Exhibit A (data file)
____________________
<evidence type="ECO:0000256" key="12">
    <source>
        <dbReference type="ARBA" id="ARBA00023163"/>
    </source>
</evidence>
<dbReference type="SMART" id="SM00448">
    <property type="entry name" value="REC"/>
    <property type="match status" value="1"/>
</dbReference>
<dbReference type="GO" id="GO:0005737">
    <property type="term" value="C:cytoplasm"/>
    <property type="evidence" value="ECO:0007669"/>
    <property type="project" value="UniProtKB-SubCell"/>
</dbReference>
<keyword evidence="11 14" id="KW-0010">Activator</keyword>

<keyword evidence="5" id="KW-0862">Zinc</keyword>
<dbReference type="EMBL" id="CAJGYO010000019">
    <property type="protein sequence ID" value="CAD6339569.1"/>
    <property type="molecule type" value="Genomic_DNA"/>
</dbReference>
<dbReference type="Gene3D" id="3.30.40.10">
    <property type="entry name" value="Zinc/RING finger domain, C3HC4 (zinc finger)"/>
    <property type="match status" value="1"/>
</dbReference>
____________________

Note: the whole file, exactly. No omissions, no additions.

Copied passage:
<evidence type="ECO:0000256" key="12">
    <source>
        <dbReference type="ARBA" id="ARBA00023163"/>
    </source>
</evidence>
<dbReference type="SMART" id="SM00448">
    <property type="entry name" value="REC"/>
    <property type="match status" value="1"/>
</dbReference>
<dbReference type="GO" id="GO:0005737">
    <property type="term" value="C:cytoplasm"/>
    <property type="evidence" value="ECO:0007669"/>
    <property type="project" value="UniProtKB-SubCell"/>
</dbReference>
<keyword evidence="11 14" id="KW-0010">Activator</keyword>

<keyword evidence="5" id="KW-0862">Zinc</keyword>
<dbReference type="EMBL" id="CAJGYO010000019">
    <property type="protein sequence ID" value="CAD6339569.1"/>
    <property type="molecule type" value="Genomic_DNA"/>
</dbReference>
<dbReference type="Gene3D" id="3.30.40.10">
    <property type="entry name" value="Zinc/RING finger domain, C3HC4 (zinc finger)"/>
    <property type="match status" value="1"/>
</dbReference>